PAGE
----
A mobile support unit has been launched in Renfrewshire in an attempt to reduce drug-related deaths and harm in the area.
The Harm Reduction Response Team (HaRRT) has been set up to engage with people affected by drug and alcohol use and to support people who are not yet accessing treatment and care services.
It allows those at risk access to the free supply and disposal of injecting equipment, blood testing, wound first aid alongside the training and distribution of Naloxone, which is used to reverse the effects of an opioid overdose.
John Campbell, Injecting Equipment Provision Manager for Alcohol and Drug Recovery Services at NHS Greater Glasgow and Clyde, said: "Every drug death within our communities is one too many and NHS Greater Glasgow & Clyde continues to work in conjunction with Renfrewshire Health and Social Care Partnership (HSCP), Renfrewshire Council and Renfrewshire Alcohol and Drug Partnership to reduce the harm that substances can have.
"Alcohol and drugs can have a severe impact on people's lives if they do not have support or access to the relevant care services available to them. HaRRT provides a safe and confidential environment within the community and will help signpost users to treatment programmes that can assist with addiction issues.
"Having this service available in Renfrewshire will be a welcome addition to the services already in place across the area."
The flexible and accessible manner of the van will assist in reducing the risk of drug related harms and will help proactively link individuals to treatment and support services they may not be aware of.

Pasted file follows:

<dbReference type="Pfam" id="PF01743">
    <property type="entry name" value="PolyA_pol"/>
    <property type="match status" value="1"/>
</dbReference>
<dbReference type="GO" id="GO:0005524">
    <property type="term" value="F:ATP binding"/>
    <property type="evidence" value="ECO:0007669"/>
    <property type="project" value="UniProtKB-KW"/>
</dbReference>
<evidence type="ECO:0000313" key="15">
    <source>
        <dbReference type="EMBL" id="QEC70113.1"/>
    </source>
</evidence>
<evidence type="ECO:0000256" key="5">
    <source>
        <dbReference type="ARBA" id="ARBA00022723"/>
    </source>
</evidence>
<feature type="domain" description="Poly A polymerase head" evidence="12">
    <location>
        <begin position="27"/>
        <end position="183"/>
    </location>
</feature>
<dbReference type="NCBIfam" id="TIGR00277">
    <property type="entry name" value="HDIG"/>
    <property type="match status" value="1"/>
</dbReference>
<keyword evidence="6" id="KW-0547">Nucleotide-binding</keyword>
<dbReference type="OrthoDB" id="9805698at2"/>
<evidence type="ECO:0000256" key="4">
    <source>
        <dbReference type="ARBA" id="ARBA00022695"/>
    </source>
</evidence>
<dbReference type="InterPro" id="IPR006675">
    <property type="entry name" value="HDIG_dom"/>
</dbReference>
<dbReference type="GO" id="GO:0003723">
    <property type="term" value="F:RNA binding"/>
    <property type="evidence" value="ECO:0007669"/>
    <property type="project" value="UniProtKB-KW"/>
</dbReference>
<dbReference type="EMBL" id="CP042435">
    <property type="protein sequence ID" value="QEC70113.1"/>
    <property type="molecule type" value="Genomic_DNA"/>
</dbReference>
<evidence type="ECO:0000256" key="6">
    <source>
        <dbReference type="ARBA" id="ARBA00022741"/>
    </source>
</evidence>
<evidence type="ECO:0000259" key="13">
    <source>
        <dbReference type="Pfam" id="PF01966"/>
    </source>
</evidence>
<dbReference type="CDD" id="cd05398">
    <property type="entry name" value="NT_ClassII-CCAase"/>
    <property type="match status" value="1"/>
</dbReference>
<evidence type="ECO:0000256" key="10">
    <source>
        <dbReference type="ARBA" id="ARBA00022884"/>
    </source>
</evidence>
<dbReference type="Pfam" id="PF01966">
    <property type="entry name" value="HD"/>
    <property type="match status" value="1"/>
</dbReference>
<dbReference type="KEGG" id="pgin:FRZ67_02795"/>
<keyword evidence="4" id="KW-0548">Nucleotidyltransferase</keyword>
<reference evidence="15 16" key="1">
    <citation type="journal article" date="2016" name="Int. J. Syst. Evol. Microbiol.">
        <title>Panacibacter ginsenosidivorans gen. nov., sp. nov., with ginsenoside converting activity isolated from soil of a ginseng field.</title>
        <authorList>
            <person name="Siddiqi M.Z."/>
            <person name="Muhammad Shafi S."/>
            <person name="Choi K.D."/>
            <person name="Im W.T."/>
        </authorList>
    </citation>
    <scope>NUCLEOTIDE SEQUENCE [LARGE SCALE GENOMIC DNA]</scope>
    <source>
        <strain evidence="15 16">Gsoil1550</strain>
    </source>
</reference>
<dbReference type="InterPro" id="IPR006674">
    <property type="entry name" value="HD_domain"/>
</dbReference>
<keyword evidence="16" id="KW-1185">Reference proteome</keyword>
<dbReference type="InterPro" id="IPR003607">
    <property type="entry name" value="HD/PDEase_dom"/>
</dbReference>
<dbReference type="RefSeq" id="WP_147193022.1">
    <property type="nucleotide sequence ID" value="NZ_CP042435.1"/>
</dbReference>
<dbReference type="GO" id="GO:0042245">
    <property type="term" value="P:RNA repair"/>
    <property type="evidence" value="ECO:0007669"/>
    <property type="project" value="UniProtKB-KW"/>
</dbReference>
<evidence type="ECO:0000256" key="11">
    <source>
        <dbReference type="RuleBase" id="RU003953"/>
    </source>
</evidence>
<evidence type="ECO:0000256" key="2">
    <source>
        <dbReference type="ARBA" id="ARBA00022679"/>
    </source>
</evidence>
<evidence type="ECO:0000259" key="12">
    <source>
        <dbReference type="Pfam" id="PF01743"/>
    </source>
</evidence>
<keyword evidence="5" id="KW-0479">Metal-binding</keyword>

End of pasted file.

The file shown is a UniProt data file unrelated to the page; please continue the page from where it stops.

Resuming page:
Although a large proportion of people visiting the service may be substance users, Renfrewshire Health and Social Care Partnership will provide advice on how they can be safer when taking drugs, while offering support and care opportunities.
Karen Reynolds, Service Manager for Renfrewshire's Alcohol and Drugs Recovery Service, said: "HaRRT is one of many forward-thinking exciting service developments for Alcohol and Drugs Recovery Services in Renfrewshire, with the central aim of moving services to the heart of local communities.
"The flexible and agile ability of how HaRRT can respond to local needs and the close working relationships with many Renfrewshire partners, hopes to reduce the harm and the negative impact associated with problematic alcohol and drug use.
"Unfortunately, sometimes those most in need are not always in the care of services so the hope is that HaRRT will begin to bridge this gap and connect people into treatment."
HaRRT is part of the Alcohol and Drugs Change Programme that oversees work to meet the recommendations of the Renfrewshire Alcohol and Drugs Commission, the first one of its kind to look at both harm caused by alcohol and drugs.